King Darius the Great





THE ruler who succeeded Cambyses in the vast empire of Persia was the able and honored Darius I. Cambyses left no heirs, and Darius, one of his generals, fought his way to sovereignty against many rivals. At one time he had eight revolts upon his hands at once. The native Persians were, however, his supporters throughout; and in the days of his established sovereignty he claimed to be of the royal family of Cyrus and to have been chosen by the Persian god of all good, Ormuzd, as the ruler of the empire.

Darius governed the world wisely, and, for the most part, peacefully. He established post-roads everywhere, and a postal service. He had officers of justice in every land, a police force, and a regular system of taxation. He was also a great builder, the founder of the Persian capital, Persepolis; and his tomb near Persepolis is, perhaps, the most impressive remaining monument of Persian civilization. The face of a frowning precipice has been smoothed in the form of a cross, with the entrance to the tomb in the centre. All around this, the rock face has been carved with inscriptions and sculptures, the chief of which give Darius' own idea of his crowning by Ormuzd, the welcome given him by the true Persians, and his triumph over all the other pretenders to the throne.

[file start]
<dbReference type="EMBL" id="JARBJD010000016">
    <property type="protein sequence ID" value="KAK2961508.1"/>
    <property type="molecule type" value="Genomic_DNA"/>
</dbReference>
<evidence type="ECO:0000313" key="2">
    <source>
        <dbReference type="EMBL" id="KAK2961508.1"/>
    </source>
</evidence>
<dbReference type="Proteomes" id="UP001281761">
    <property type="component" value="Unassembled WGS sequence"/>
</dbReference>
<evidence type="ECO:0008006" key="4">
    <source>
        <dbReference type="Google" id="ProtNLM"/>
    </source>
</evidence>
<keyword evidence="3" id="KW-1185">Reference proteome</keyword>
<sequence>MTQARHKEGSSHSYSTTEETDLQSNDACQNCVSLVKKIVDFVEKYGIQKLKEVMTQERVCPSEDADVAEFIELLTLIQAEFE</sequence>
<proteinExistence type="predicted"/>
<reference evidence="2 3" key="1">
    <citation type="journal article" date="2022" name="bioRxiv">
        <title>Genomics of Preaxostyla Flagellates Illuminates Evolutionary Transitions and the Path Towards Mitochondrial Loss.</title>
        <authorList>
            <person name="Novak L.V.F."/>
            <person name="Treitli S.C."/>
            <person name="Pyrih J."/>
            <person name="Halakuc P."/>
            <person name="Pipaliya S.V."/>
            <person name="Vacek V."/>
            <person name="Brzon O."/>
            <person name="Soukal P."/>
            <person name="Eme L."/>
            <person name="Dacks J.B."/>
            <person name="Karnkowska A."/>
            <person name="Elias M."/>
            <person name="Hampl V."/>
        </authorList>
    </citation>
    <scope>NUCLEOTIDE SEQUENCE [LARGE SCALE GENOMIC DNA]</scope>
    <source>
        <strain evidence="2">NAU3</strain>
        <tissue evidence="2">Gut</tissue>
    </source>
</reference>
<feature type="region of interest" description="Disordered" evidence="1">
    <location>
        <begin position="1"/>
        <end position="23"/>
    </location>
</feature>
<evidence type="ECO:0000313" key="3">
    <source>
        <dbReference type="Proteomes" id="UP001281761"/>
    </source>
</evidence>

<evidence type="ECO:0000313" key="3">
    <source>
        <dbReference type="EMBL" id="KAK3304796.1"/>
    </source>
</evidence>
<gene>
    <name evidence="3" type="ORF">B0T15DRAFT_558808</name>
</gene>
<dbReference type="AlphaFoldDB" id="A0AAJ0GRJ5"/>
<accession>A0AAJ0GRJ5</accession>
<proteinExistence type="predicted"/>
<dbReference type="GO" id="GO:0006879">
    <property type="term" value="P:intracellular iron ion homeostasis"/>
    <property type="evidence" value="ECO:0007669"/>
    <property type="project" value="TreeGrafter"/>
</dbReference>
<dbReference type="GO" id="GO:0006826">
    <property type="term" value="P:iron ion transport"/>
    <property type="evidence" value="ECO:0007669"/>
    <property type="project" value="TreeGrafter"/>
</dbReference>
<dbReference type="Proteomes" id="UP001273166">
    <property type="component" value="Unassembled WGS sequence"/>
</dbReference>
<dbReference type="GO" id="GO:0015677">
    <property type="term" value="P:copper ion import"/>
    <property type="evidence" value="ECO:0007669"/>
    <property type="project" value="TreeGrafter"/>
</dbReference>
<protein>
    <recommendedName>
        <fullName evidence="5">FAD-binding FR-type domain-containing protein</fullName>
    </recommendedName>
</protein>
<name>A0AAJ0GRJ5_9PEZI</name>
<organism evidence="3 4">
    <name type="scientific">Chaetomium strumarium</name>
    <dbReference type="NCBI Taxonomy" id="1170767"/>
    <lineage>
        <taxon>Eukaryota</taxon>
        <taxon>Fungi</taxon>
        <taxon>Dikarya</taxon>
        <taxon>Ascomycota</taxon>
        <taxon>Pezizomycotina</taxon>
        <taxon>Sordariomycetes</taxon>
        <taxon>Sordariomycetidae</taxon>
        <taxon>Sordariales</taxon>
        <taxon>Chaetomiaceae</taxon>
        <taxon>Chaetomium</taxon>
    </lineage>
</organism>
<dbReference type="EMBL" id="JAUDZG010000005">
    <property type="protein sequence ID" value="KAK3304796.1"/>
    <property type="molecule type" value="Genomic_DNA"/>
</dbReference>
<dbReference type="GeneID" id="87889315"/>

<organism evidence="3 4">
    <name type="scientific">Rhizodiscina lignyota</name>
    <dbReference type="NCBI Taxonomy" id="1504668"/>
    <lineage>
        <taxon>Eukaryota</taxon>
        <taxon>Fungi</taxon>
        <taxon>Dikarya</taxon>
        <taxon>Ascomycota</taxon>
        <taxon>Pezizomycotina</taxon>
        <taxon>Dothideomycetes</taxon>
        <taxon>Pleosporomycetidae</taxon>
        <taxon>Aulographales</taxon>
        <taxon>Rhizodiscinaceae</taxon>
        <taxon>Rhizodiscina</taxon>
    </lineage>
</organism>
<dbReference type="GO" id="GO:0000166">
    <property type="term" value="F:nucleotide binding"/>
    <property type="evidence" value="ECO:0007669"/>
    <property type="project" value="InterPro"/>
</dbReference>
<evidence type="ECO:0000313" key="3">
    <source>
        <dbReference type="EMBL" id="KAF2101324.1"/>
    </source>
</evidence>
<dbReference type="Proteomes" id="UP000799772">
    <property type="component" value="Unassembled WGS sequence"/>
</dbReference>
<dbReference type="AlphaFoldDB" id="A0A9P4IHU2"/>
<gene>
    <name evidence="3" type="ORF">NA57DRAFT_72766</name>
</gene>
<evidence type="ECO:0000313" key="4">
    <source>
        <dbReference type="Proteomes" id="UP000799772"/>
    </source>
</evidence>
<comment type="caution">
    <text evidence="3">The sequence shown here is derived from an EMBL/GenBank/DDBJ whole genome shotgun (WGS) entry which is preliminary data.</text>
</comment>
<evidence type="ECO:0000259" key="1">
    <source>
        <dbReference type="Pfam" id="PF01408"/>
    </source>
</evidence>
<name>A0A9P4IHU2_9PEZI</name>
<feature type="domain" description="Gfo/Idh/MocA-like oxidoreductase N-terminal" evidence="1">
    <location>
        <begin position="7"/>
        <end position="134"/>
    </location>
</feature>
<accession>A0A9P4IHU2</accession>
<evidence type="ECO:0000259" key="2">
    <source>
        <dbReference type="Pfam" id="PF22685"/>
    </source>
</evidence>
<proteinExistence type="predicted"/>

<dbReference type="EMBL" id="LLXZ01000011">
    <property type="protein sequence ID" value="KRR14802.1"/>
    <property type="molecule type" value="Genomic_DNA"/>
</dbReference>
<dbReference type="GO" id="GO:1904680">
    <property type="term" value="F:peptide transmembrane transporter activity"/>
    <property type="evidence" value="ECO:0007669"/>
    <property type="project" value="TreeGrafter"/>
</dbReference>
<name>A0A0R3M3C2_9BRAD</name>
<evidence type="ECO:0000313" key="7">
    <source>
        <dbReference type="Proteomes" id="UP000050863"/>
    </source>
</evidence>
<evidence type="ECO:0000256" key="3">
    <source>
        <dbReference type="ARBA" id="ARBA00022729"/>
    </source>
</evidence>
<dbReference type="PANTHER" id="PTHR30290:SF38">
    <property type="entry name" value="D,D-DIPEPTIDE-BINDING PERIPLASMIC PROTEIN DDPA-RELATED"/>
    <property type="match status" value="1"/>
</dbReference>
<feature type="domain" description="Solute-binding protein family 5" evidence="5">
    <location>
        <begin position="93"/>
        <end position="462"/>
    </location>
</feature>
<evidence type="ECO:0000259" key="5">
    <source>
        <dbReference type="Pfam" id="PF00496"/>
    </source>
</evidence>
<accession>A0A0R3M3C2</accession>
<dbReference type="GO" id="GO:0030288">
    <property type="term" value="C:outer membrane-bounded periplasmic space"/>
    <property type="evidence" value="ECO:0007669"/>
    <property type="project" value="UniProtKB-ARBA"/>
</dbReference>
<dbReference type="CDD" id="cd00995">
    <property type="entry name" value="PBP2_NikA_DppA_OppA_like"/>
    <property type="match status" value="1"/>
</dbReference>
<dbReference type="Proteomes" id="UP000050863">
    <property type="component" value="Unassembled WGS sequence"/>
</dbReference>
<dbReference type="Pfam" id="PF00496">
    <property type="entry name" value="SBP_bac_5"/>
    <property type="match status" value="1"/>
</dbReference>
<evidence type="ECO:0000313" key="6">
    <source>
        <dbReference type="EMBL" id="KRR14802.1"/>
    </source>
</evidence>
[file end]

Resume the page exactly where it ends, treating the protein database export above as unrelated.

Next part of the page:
Darius founded the line of emperors who ruled Persia until its conquest by Alexander the Great.






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Read about King Darius the Great in the The Story of the Greatest Nations and the Worlds Famous Events Vol 1

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